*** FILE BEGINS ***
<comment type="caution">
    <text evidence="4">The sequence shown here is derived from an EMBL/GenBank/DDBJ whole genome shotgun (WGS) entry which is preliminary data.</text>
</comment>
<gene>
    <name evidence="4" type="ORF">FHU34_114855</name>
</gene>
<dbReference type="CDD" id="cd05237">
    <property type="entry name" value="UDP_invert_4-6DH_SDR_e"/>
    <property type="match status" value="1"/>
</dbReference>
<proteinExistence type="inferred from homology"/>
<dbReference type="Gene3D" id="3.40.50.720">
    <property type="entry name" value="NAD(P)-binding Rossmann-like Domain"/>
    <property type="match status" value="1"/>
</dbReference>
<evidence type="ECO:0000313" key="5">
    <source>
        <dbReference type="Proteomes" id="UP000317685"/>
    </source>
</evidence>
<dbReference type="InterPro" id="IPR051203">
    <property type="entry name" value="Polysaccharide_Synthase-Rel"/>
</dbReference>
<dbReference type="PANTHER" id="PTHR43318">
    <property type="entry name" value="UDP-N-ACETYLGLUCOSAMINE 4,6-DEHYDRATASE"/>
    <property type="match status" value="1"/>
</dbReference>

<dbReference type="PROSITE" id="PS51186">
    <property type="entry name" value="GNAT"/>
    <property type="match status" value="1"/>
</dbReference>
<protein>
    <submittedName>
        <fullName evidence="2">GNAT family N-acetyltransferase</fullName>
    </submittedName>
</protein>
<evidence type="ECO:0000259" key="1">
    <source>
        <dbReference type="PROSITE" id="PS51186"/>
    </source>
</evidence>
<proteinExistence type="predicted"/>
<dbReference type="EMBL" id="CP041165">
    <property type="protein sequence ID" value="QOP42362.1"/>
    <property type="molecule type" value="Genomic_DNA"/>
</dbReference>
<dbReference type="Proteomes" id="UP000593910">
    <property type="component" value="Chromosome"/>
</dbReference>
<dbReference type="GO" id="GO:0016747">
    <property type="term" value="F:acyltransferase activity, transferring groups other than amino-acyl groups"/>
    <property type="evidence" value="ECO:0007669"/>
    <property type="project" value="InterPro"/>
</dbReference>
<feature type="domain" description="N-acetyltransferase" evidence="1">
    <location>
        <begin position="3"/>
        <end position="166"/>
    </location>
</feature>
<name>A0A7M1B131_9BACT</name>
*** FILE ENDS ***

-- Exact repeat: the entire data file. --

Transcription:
<comment type="caution">
    <text evidence="4">The sequence shown here is derived from an EMBL/GenBank/DDBJ whole genome shotgun (WGS) entry which is preliminary data.</text>
</comment>
<gene>
    <name evidence="4" type="ORF">FHU34_114855</name>
</gene>
<dbReference type="CDD" id="cd05237">
    <property type="entry name" value="UDP_invert_4-6DH_SDR_e"/>
    <property type="match status" value="1"/>
</dbReference>
<proteinExistence type="inferred from homology"/>
<dbReference type="Gene3D" id="3.40.50.720">
    <property type="entry name" value="NAD(P)-binding Rossmann-like Domain"/>
    <property type="match status" value="1"/>
</dbReference>
<evidence type="ECO:0000313" key="5">
    <source>
        <dbReference type="Proteomes" id="UP000317685"/>
    </source>
</evidence>
<dbReference type="InterPro" id="IPR051203">
    <property type="entry name" value="Polysaccharide_Synthase-Rel"/>
</dbReference>
<dbReference type="PANTHER" id="PTHR43318">
    <property type="entry name" value="UDP-N-ACETYLGLUCOSAMINE 4,6-DEHYDRATASE"/>
    <property type="match status" value="1"/>
</dbReference>

<dbReference type="PROSITE" id="PS51186">
    <property type="entry name" value="GNAT"/>
    <property type="match status" value="1"/>
</dbReference>
<protein>
    <submittedName>
        <fullName evidence="2">GNAT family N-acetyltransferase</fullName>
    </submittedName>
</protein>
<evidence type="ECO:0000259" key="1">
    <source>
        <dbReference type="PROSITE" id="PS51186"/>
    </source>
</evidence>
<proteinExistence type="predicted"/>
<dbReference type="EMBL" id="CP041165">
    <property type="protein sequence ID" value="QOP42362.1"/>
    <property type="molecule type" value="Genomic_DNA"/>
</dbReference>
<dbReference type="Proteomes" id="UP000593910">
    <property type="component" value="Chromosome"/>
</dbReference>
<dbReference type="GO" id="GO:0016747">
    <property type="term" value="F:acyltransferase activity, transferring groups other than amino-acyl groups"/>
    <property type="evidence" value="ECO:0007669"/>
    <property type="project" value="InterPro"/>
</dbReference>
<feature type="domain" description="N-acetyltransferase" evidence="1">
    <location>
        <begin position="3"/>
        <end position="166"/>
    </location>
</feature>
<name>A0A7M1B131_9BACT</name>